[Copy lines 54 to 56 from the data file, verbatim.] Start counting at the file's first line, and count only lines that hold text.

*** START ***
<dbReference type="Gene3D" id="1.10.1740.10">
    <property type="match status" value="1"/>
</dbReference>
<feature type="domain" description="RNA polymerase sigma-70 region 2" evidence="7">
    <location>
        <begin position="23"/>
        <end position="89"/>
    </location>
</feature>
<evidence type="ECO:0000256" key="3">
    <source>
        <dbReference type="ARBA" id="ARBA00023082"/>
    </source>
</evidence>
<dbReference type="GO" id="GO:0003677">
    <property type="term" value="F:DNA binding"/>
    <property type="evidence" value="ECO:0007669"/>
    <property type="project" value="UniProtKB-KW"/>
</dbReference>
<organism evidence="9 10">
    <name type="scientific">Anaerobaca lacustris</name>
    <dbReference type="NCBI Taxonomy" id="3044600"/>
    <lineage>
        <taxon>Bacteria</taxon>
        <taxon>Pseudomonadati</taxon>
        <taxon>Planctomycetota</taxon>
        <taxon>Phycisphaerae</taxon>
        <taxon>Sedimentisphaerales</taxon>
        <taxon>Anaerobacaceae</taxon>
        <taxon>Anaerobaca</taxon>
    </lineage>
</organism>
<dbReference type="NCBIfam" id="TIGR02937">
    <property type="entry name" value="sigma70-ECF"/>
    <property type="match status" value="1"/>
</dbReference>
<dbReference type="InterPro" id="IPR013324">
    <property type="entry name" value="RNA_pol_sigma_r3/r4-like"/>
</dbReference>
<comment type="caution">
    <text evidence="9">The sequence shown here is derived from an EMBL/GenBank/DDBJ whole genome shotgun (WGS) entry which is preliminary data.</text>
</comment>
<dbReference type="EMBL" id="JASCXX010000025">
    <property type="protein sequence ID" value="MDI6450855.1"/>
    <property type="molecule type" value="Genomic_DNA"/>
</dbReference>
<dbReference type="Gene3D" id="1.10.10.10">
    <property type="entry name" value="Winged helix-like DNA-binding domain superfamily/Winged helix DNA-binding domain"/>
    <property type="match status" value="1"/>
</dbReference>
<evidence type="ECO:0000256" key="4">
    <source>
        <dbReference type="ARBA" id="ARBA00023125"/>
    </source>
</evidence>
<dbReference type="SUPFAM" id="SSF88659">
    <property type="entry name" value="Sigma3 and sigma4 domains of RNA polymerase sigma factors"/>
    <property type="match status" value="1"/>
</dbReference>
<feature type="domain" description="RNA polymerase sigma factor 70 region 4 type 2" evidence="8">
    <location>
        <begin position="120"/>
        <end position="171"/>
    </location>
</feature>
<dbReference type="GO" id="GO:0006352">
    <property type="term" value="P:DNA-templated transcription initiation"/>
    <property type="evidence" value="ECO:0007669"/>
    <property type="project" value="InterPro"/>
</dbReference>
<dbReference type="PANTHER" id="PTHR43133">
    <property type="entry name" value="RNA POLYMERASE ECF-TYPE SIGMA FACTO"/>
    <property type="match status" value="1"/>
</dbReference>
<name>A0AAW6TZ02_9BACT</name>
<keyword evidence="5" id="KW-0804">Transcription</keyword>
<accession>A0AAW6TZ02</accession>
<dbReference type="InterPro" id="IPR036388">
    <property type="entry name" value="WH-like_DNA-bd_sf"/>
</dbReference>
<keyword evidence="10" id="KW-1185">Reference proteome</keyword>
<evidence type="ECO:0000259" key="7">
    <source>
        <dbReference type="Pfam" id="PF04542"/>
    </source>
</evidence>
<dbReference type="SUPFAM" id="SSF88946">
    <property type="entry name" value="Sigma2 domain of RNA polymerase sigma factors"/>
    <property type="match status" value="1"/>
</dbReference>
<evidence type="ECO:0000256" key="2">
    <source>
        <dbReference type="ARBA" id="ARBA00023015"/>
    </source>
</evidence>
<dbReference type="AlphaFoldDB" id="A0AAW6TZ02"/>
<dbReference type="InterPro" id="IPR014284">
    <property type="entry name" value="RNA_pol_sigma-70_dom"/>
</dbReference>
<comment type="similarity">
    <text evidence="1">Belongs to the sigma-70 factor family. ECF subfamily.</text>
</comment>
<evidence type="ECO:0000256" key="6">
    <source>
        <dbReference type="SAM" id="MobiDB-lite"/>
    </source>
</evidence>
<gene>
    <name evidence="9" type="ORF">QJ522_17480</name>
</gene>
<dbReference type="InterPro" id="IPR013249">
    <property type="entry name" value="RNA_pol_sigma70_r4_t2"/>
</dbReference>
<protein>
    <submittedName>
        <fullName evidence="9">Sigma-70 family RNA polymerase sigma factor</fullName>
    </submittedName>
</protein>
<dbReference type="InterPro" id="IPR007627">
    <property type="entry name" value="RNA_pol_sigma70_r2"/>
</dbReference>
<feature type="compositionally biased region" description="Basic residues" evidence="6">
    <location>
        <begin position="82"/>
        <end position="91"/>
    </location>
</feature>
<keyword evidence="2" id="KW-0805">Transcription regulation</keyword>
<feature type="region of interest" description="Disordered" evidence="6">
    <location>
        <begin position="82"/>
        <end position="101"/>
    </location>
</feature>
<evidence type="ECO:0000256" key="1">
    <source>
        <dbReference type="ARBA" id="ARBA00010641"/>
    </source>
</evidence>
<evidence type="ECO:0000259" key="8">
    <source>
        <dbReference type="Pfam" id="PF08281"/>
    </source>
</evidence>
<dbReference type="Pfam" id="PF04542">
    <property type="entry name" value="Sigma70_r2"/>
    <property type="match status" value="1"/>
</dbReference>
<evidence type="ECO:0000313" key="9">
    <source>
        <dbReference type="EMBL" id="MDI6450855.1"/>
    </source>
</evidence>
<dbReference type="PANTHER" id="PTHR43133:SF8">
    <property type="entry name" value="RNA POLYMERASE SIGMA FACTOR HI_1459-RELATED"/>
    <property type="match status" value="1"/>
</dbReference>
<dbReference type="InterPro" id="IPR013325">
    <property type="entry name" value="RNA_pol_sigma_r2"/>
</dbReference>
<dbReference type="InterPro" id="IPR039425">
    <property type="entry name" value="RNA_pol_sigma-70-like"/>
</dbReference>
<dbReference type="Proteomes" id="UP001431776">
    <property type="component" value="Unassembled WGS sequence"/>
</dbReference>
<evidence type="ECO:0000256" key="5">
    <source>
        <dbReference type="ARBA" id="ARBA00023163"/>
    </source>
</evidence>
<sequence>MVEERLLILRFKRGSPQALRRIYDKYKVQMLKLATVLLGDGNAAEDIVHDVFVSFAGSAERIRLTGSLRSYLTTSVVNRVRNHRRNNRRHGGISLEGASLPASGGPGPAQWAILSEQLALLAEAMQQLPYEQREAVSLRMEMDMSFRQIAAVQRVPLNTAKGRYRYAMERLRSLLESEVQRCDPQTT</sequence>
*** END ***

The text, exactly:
    </source>
</evidence>
<dbReference type="SUPFAM" id="SSF88659">